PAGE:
A&P Test 3

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  1. The basic building block of the nervous system.
  2. The cell body of the neuron.
  3. to be stimulated by other neurons or by special receptor cells (such as hair cells in the cochlea or vestibular system)
    Dendrites basic function
  4. Act as receiving ends of the nerve cells
    Convey nerve impulses into the cell body
    Dendrites (2)
  5. Long and thin extensions of the cell body; convey information away from the cell body
  6. The point at which a nerve impulse is passed from the axons of one nerve cell to the dendrites of another nerve cell; the junction of two neurons
  7. A thin white sheath of fatty substances that surrounds the axons of most fibers; acts as an insulator between the positively charged axon and the negatively charged surrounding environment
    Myelin sheath
  8. made up of the brain and spinal cord
    Central Nervous System (CNS)
  9. a collection of nerve cells bodies in the CNS
  10. Collection of nerve cell bodies that have a common function but lie outside the CNS
  11. Cell bodies of the neurons that innervate the hair cells of the cochlea
    Spiral ganglion of Corti definition
  12. Found in the modiolus
    Spirals with the turns of the cochlea
    Spiral ganglion of Corti (2)
  13. Small openings in the edge of the osseous spiral lamina
    Habenula Perforata
  14. Neurons carry information in one direction; that is, they are unidirectional
    Cochlear Innervation
  15. There are 30,000 or more auditory nerve fibers in humans. ____ of the fibers go to the OHC. At least ____of the fibers go to the IHC.
    There are ______ in humans. 10% or fewer of the fibers go to the OHC. At least 90% of the fibers go to the IHC.
  16. carry information from the hair cells to the brain.
    Afferent nerve fibers
  17. Afferent nerve fibers originating from the IHC
    Radial Fibers definition
  18. compose 95% of the afferent fibers
    Primary carriers of sensory information
    Any one afferent neuron supplies but one IHC, but any single hair cell is supplied by 8-10 neurons
    Radial fibers
  19. Afferent fibers connected to the OHC
    Outer Spiral Fibers definition
  20. compose 5% of the afferent fibers
    One neuron receives input from many OHCs; or, said another way, many OHCs share one neuron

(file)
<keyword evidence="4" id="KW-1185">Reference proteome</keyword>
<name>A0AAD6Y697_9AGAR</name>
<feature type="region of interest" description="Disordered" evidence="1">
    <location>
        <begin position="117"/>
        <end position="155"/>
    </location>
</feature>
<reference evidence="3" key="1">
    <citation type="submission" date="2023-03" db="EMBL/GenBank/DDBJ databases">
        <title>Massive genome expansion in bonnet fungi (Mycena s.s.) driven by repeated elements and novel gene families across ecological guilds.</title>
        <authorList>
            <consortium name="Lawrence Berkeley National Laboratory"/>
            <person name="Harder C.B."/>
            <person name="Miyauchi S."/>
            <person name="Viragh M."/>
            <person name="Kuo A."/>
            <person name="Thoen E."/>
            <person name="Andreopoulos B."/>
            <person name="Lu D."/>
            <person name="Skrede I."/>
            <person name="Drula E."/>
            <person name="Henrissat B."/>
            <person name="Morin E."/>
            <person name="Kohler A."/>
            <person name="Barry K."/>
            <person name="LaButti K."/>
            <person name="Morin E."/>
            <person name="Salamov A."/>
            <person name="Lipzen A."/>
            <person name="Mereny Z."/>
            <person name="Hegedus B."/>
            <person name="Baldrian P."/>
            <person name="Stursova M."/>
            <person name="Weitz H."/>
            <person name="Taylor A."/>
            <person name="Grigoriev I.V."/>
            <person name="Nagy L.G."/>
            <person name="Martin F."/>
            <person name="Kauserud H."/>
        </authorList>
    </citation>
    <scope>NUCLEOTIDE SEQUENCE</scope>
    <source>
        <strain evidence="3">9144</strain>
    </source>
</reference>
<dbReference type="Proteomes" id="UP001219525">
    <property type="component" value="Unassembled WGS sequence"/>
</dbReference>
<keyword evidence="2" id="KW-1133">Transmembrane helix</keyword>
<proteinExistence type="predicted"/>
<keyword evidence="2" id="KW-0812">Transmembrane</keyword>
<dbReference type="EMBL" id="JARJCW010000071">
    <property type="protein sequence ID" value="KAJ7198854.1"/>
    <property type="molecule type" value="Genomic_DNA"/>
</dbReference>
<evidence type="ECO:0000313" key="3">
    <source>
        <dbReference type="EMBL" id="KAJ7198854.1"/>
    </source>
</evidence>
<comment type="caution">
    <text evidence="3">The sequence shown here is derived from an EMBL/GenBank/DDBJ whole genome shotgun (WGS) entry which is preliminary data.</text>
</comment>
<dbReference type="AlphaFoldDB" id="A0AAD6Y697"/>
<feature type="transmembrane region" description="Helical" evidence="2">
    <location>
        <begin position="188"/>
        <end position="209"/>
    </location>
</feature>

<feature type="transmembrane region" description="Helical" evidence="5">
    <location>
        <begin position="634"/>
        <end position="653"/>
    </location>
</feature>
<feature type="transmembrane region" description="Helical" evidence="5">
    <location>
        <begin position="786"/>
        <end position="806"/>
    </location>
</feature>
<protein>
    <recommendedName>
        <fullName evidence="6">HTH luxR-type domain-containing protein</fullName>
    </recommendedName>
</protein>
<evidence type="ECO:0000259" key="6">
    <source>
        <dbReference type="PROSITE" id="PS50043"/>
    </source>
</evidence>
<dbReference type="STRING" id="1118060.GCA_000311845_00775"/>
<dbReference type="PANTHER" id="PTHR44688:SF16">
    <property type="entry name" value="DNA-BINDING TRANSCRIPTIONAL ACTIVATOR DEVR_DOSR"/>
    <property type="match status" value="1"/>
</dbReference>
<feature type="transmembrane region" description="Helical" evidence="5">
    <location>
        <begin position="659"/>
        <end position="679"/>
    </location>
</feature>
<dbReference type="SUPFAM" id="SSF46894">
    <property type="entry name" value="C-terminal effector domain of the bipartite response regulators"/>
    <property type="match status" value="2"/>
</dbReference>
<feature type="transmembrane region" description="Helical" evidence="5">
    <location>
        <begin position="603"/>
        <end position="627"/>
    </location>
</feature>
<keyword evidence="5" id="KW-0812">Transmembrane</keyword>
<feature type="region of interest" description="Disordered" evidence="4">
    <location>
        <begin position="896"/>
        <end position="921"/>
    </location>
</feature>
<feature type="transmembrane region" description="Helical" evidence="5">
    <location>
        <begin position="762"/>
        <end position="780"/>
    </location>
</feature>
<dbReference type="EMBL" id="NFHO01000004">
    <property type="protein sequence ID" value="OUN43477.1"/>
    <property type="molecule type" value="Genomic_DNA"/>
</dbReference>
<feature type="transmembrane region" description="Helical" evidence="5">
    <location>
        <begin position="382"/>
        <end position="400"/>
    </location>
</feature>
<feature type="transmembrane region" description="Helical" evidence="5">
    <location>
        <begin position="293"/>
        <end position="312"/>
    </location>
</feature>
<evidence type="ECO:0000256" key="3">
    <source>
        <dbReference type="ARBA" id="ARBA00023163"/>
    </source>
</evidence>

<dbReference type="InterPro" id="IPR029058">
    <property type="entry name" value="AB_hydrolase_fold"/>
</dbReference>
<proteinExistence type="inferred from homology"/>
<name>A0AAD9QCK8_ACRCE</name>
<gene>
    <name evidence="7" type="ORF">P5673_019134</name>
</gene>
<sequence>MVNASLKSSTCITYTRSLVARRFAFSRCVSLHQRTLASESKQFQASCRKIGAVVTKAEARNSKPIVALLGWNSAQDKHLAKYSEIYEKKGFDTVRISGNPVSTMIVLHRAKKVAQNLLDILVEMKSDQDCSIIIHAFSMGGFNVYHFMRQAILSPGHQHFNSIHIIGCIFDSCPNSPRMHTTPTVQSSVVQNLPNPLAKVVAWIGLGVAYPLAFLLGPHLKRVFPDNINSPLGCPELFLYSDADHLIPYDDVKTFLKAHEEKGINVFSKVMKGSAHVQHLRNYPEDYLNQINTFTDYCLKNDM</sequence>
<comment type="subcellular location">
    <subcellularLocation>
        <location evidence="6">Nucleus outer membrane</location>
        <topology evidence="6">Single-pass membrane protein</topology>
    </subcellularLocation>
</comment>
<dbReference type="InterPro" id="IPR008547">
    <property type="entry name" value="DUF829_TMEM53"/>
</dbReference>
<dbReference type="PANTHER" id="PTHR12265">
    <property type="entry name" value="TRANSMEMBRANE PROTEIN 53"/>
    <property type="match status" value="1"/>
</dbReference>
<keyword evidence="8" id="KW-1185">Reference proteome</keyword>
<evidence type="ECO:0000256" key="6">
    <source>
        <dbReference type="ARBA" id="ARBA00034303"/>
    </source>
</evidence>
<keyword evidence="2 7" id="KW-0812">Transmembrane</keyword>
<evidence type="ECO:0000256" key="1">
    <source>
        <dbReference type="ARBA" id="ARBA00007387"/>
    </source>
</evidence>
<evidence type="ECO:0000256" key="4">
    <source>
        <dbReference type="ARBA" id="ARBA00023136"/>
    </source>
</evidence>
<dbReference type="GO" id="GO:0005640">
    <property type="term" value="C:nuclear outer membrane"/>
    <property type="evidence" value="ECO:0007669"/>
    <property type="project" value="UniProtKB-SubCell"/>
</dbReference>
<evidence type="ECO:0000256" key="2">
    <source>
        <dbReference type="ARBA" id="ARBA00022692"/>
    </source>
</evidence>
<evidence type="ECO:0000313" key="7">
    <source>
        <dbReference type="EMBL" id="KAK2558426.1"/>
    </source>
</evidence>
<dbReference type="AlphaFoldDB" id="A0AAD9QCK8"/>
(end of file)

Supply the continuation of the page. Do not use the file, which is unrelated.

Outer spiral fibers
  21. carry information from the brain to the hair cells
    Efferent nerve fibers
  22. Efferent fibers connected to the OHC
    Tunnel Radial Fibers definition
  23. Controls cochlear amplifier
    Innervation is denser at the base of the cochlea
    Tunnel Radial Fibers (2)
  24. Efferent fibers that connect to the IHC
    Inner Spiral Fibers: Inhibition of afferent fibers
  25. Arranged with respect to frequency
    Tonotopic organization
  26. Neurons carrying _______ information located on the outside of auditory nerve; neurons carrying ________ information are located in the center
    Neurons carrying high frequency information located on the __________; neurons carrying low frequency information are located ______.
  27. Central Auditory Pathway
    • Brainstem
    • Diencephalon
    • Cortex
  28. _________
    The medulla, which is continuous with the spiral ganglia
    The pons, which is above the medulla
    The midbrain, which is above the pons
  29. ____________
    Located above the midbrain and is surrounded by the cerebral hemisphere
    Contains the Thalamus
  30. ________
    Is made up of two cerebral hemispheres
    Each hemisphere contains four lobes: Frontal, Parietal, Occipital, Temporal
  31. 1st Order: Auditory Nerve to Cochlear nucleus
    • VIII cranial nerve contains both auditory and vestibular fibers.
    • Travels from the cochlea to the brainstem via the internal auditory meatus
    • Joins the brainstem at the cerebellopontine angle
    • Fibers then travel ipsilaterally to the Cochlear Nucleus located in the medulla where they synapseNerve TrunkNerve bundleNeuron with myelin sheath